Although many types of grass look somewhat similar, if it is not a grass you specifically want in your yard, then you probably consider it a weed. You may have been wondering what to do about these other types of grass, but were not sure what to do about it. Fortunately, once you learn a few things, you can stop this problem type of grass from growing in your yard or at least learn how to control it.
Bermudagrass (Cynoden dactylon) is a creeping perennial summer grass that is often grown as a turfgrass in many parts of the South. It has short lance-shaped blades extending off of low lying stems that somewhat resemble outstretched fingers. Although it does produce seed, it generally takes over existing yards by spreading. Bremudagrass does not like shady areas, but does well in either dry or wet soil and is highly invasive. If removal is desired, it may be physically displaced from landscaping beds; however, its spreading nature does not make this practical for lawn removal, and a broad application of a post-emergent herbicide is generally used when a new lawn is to be established.
Crabgrass (Digitaria sanguinalis) is a summer annual grass that grows in a bunch and has short, broad, light green leaves that are quite coarse. It first appears once soils have warmed to 60 degrees F and temperatures remain this way for three to five days. In summer crabgrass flowers and begins to seed by July, continuing until it is killed by the first frost in autumn. Found throughout the United States, crabgrass is considered one of the most common types of problem grass, and a single crabgrass plant may produce around 150,000 seeds. Although a pre-emergent herbicide can help to control crabgrass, it is a resilient plant and is almost impossible to completely eliminate. Keeping the turfgrass thick and well maintained is considered the best way to keep crabgrass from further spreading.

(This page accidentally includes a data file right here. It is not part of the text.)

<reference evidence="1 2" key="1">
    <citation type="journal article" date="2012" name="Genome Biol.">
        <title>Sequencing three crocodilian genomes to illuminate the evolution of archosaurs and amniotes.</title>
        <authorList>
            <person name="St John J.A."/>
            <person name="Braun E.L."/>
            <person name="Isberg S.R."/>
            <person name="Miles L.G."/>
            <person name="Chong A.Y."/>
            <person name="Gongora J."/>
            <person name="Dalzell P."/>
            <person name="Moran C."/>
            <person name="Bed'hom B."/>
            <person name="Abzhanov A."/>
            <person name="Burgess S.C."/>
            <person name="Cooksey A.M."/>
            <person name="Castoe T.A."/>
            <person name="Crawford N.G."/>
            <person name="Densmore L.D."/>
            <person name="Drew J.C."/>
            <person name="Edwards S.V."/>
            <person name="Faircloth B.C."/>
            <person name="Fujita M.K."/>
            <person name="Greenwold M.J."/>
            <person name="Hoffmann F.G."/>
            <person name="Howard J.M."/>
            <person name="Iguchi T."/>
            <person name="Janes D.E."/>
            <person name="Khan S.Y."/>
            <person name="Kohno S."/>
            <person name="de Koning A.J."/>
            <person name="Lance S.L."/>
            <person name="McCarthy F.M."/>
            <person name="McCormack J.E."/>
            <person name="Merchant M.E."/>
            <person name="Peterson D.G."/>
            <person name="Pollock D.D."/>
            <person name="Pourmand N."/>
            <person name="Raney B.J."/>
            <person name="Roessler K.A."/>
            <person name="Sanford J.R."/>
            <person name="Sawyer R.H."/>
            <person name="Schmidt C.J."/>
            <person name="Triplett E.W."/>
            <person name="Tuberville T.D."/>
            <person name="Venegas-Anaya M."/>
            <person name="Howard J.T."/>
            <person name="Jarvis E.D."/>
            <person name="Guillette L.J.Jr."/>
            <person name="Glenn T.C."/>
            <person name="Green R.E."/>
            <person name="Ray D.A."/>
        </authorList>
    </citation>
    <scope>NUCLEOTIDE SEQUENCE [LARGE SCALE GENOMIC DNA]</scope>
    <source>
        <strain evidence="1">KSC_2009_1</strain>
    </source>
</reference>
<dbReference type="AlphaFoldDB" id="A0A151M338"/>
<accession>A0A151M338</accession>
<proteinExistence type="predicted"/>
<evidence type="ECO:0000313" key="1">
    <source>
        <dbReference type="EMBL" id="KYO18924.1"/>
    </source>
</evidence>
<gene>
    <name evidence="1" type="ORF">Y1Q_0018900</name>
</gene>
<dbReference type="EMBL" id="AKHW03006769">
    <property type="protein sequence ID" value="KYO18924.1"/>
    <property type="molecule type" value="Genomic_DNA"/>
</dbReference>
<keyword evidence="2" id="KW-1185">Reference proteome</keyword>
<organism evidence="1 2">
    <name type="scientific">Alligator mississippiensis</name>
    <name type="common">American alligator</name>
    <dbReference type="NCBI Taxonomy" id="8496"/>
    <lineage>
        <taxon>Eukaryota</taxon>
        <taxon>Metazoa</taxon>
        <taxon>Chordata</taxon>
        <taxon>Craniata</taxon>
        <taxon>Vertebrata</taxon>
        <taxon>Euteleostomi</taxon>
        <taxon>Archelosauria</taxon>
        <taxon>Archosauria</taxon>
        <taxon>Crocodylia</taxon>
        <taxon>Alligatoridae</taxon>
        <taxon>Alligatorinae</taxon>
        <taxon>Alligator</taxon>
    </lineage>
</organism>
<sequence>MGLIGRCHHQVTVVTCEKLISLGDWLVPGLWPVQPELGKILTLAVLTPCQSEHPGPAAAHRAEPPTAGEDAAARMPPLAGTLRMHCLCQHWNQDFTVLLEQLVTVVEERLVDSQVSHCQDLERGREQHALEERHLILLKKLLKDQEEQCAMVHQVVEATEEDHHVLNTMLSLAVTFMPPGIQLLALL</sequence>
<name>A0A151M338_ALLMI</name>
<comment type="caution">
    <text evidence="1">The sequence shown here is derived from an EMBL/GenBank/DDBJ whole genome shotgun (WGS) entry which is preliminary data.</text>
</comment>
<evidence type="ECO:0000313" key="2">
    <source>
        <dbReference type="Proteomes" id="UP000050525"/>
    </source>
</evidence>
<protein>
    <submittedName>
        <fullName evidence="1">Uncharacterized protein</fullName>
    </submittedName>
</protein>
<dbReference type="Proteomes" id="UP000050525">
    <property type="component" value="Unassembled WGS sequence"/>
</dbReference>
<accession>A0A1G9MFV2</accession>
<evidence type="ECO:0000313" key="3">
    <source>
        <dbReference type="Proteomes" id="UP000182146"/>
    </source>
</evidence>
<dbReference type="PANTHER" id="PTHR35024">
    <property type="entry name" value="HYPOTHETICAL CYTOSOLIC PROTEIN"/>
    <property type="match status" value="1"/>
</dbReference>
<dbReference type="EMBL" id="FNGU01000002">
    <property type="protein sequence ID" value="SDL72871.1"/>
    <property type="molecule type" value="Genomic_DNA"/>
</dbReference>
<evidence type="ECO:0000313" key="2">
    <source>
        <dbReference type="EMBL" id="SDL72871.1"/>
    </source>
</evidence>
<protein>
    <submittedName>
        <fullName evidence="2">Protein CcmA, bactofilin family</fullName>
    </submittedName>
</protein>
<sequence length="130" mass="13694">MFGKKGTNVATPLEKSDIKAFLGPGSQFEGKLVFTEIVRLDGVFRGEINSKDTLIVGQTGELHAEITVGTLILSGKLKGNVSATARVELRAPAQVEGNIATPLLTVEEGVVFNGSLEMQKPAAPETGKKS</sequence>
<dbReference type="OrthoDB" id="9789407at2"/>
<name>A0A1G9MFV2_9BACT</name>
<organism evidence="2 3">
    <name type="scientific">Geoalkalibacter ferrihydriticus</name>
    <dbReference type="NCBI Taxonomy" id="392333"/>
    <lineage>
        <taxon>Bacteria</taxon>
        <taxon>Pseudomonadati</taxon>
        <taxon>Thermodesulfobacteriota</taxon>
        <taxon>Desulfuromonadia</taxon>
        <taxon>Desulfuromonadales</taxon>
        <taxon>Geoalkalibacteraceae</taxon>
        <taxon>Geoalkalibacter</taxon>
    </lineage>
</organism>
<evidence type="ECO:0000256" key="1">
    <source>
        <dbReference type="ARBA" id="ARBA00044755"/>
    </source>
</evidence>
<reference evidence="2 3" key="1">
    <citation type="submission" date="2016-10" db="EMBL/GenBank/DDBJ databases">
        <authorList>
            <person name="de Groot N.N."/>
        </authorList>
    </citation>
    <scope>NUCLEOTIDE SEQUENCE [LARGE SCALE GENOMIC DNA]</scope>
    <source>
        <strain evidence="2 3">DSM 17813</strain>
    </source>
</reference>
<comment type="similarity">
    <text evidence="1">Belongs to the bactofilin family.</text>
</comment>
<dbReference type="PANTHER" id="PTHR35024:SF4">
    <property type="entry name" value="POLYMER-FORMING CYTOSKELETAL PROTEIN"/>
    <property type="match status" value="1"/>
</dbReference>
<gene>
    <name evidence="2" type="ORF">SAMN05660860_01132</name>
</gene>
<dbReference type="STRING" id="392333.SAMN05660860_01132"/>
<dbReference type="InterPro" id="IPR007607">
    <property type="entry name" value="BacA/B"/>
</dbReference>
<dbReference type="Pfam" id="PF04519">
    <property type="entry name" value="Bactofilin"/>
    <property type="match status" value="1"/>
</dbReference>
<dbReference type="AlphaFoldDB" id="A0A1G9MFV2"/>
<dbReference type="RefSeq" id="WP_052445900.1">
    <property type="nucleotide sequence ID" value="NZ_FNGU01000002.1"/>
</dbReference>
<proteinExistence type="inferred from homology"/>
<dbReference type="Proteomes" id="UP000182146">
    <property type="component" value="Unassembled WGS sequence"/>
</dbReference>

Goosegrass (Eleusine indica) is a summer annual grass with thin lance-shaped blades that grow in a clump with 15 to 20 stems per plant and can produce around 50,000 seeds. Goosegrass first begins emergence in Florida and south Texas during the month of March, then in June through the more northern parts of the south. Goosegrass prefers to grow in areas where turfgrass is thin and is often found on golf courses and athletic fields where there is constant foot traffic or movement. If removal is desired, goosegrass can be physically removed or a pre-emergent herbicide application may be applied once soil temperatures reach and maintain a constant 55 degrees F.
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